Bucolic Lexington, Va., is ground zero in the fight to rewrite American history. With statues toppling, famous names being sandblasted from buildings, portraits being defaced, and longstanding historical interpretations upended, the nation is convulsed by widespread demands to rewrite our national story.
Cradled in the fabled Valley of Virginia and regularly ranked one of the most beautiful, most desirable, most livable towns in the country, Lexington would seem an unlikely spot for controversy of any kind. It is home to Washington & Lee University, the seventh-oldest institution of higher education in the U.S. and one of the top liberal-arts colleges in the nation. Lexington’s picturesque historic downtown flows seamlessly into the tree-lined W&L campus dominated by Washington Hall and Lee Chapel, with the majestic Blue Ridge Mountains in the distance.
For generations, students have been drawn to this spot, received their college education, and from there they’ve launched successfully into every phase of national life. W&L’s history is that of America. Founded in 1749 as Augusta Academy on what was then the western frontier, the school was transformed in 1796 when George Washington made a significant gift. As a result, the school became Washington College. Until the Civil War, it struggled as a small, regional institution. Ravaged by the war, Washington College was on the verge of collapse in 1865, when its board of trustees issued a bold call to General Robert E. Lee to serve as president. Lee’s tenure from 1865 until his death in 1870 transformed Washington College into a national liberal-arts college. He famously taught his students to be gentlemen and even expelled white students who attacked black citizens. As historian Douglas Freeman wrote, “a college that had been very near death was to live again with a vigor it never had known.” After Lee’s death, the name was changed to Washington & Lee University in honor of the two defining benefactors.
Like countless other W&L graduates, I have linked my formative college years not just to blissful memories of life in Lexington, to lasting college friendships, and to memorable professors but also back to the character of two men: George Washington and Robert E. Lee. Although both were military leaders of rare ability, it was their character — their integrity — that has permeated life at W&L and provided the moral compass for the institution and for students like me.
Henry Lee (Robert E. Lee’s father), Washington’s contemporary, pronounced the most definitive accolade about America’s founding president: “first in war, first in peace, first in the hearts of his countrymen.” It was a reverence for Washington that guided R. E. Lee as well. Historian Paul Johnson concluded that “Lee was a noble and virtuous man, like Lincoln. . . . Honor was the key word in Lee’s life and vocabulary. It meant something very special to him.” Lee once said, “‘Duty’ is the most profound word in the English language.” It was his sense of duty and honor that led him to Washington College and enabled him to become a post-war leader in education and a force for national reconciliation.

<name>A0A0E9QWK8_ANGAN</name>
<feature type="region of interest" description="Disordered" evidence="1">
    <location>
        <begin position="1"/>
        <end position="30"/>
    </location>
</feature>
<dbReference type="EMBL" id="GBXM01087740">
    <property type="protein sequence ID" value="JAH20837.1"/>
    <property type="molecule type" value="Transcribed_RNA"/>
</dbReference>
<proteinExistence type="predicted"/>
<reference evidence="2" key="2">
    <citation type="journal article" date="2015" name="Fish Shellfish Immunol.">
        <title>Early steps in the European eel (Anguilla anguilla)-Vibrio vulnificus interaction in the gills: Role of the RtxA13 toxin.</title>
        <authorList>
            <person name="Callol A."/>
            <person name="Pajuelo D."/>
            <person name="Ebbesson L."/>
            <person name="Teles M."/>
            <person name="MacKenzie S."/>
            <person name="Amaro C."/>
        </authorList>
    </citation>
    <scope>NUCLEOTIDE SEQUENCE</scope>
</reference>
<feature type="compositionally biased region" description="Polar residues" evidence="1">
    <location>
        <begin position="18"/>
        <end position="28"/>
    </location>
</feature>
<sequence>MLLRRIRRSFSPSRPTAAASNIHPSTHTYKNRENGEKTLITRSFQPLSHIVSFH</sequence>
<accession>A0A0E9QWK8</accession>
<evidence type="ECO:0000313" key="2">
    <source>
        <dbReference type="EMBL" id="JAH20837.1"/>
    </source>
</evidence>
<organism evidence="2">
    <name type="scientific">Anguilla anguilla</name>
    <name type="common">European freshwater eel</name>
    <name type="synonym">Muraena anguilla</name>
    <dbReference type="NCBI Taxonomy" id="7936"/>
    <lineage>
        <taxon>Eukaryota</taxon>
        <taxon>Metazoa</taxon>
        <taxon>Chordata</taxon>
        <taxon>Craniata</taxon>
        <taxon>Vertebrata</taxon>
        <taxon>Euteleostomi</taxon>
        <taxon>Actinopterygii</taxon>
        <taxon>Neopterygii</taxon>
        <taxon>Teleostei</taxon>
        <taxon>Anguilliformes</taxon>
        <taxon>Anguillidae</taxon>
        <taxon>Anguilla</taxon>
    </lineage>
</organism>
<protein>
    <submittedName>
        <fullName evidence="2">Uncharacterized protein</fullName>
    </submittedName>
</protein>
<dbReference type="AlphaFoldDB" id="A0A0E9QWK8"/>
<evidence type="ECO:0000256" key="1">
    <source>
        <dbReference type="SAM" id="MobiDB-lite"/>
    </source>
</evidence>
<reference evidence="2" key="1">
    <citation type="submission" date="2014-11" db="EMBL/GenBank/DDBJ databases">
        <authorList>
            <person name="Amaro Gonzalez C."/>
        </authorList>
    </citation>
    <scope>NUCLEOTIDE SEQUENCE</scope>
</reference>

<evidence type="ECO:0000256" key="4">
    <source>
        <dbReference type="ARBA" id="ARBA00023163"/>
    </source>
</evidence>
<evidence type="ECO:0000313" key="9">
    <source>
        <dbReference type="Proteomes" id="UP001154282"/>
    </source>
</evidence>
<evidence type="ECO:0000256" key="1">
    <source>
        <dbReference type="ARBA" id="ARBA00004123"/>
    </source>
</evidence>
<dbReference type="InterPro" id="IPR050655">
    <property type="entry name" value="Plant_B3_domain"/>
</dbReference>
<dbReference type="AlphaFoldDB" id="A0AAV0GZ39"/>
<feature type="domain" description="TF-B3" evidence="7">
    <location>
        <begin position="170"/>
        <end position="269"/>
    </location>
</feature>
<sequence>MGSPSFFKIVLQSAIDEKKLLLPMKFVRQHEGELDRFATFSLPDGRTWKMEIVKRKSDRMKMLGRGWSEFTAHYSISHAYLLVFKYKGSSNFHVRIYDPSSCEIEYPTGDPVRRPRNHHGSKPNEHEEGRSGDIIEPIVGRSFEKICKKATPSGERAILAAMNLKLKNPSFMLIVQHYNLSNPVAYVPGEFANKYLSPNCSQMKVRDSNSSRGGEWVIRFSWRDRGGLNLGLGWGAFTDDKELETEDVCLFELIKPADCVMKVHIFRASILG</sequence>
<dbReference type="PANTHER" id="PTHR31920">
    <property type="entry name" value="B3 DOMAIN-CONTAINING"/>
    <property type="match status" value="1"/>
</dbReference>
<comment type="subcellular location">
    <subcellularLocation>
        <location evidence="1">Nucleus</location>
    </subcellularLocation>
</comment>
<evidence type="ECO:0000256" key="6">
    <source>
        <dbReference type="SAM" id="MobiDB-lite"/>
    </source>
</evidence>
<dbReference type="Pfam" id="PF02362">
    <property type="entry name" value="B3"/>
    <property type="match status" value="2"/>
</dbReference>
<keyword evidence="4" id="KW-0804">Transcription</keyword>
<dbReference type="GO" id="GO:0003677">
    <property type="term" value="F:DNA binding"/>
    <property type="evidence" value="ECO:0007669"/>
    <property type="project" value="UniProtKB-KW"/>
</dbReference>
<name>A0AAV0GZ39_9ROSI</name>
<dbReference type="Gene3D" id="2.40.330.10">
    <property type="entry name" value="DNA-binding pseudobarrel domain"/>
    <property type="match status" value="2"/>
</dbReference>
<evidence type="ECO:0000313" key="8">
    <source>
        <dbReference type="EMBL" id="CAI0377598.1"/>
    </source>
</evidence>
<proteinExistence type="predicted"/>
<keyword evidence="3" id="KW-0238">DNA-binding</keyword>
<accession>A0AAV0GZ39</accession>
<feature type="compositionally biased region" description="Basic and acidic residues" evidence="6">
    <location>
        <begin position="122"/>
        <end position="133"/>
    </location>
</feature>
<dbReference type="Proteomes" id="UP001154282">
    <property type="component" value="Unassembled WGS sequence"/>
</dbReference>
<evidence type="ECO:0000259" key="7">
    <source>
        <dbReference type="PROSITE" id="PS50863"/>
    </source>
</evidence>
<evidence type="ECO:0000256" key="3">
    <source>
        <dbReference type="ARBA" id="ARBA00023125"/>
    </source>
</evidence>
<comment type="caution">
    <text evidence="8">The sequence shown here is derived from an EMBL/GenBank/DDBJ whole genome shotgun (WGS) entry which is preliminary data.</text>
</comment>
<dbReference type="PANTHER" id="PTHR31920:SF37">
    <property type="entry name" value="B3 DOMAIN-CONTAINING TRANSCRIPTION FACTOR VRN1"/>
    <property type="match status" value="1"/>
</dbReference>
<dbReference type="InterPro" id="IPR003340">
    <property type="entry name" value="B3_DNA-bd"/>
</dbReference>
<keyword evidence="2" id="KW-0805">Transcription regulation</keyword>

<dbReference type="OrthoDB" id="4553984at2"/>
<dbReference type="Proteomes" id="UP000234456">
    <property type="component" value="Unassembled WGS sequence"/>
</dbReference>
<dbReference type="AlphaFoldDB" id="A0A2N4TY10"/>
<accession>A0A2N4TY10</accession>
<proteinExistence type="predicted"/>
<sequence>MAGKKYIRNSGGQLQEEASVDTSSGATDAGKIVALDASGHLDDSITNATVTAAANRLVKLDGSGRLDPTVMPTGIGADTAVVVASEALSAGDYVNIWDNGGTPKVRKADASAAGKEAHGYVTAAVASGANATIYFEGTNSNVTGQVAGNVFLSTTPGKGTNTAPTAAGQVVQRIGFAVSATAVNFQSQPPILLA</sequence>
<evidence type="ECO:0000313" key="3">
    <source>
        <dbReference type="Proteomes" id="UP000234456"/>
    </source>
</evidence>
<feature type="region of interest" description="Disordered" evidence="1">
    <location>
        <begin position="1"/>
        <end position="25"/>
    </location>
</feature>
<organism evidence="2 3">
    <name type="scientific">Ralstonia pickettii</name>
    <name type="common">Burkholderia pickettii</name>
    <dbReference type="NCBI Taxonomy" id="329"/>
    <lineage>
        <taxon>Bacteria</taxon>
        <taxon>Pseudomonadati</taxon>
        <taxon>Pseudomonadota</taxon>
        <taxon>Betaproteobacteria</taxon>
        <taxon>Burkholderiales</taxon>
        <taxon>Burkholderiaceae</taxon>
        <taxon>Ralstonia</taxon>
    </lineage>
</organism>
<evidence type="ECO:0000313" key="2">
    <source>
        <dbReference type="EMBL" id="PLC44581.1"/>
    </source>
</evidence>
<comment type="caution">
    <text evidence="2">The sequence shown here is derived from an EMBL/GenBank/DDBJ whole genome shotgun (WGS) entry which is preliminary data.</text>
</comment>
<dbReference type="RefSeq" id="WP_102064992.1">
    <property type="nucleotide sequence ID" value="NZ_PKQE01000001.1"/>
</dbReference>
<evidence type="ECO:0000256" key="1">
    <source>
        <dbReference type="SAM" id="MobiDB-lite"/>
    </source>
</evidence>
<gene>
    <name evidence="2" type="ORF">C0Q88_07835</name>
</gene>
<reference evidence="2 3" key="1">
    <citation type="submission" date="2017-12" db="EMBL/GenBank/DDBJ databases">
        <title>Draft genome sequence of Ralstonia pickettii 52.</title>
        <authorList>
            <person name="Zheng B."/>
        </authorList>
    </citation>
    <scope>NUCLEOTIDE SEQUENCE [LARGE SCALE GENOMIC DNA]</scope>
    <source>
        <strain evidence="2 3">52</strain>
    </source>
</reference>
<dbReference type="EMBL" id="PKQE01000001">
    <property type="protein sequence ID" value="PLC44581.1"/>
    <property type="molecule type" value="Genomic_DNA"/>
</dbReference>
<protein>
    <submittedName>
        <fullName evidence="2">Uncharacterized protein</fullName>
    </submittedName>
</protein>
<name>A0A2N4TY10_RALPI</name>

The current rush to “reimagine” American history is focused more on Lee than Washington, but both men are clearly in the sights of radical revisionists. Statues of Washington have already been pulled down. When President Trump delivered his speech at Mt. Rushmore, the weekend of July Fourth, CNN dismissed Washington as merely “a former slaveholder.” The lives of Washington and Lee have been reduced to one insurmountable flaw: racism as defined in the 21st century. Where will this attempt at ethical cleansing end? In pronouncing both Lee and Abraham Lincoln “real heroes,” Paul Johnson wrote, of Lincoln: “He freely admitted an attitude to blacks which would today be classified as racist.” History should whitewash neither the past nor present.
President Eisenhower kept a picture of Lee on his desk in the Oval Office. When asked how he could honor such a “traitor,” Ike responded, “General Lee was, in my estimation one of the supremely gifted men produced by our nation.” Ike concluded by expressing his hope that “present-day American youth will strive to emulate his rare qualities, including his devotion to this land as revealed in his painstaking efforts to heal the nation’s wounds.”
There is currently a faculty-led movement afoot at W&L to change the university’s name. The W&L Board of Trustees is about to debate the proposed name change. Let’s hope that it concludes that whenever we erase figures from the past, even controversial ones, we damage our own history and our understanding of both the past and the present — every single time.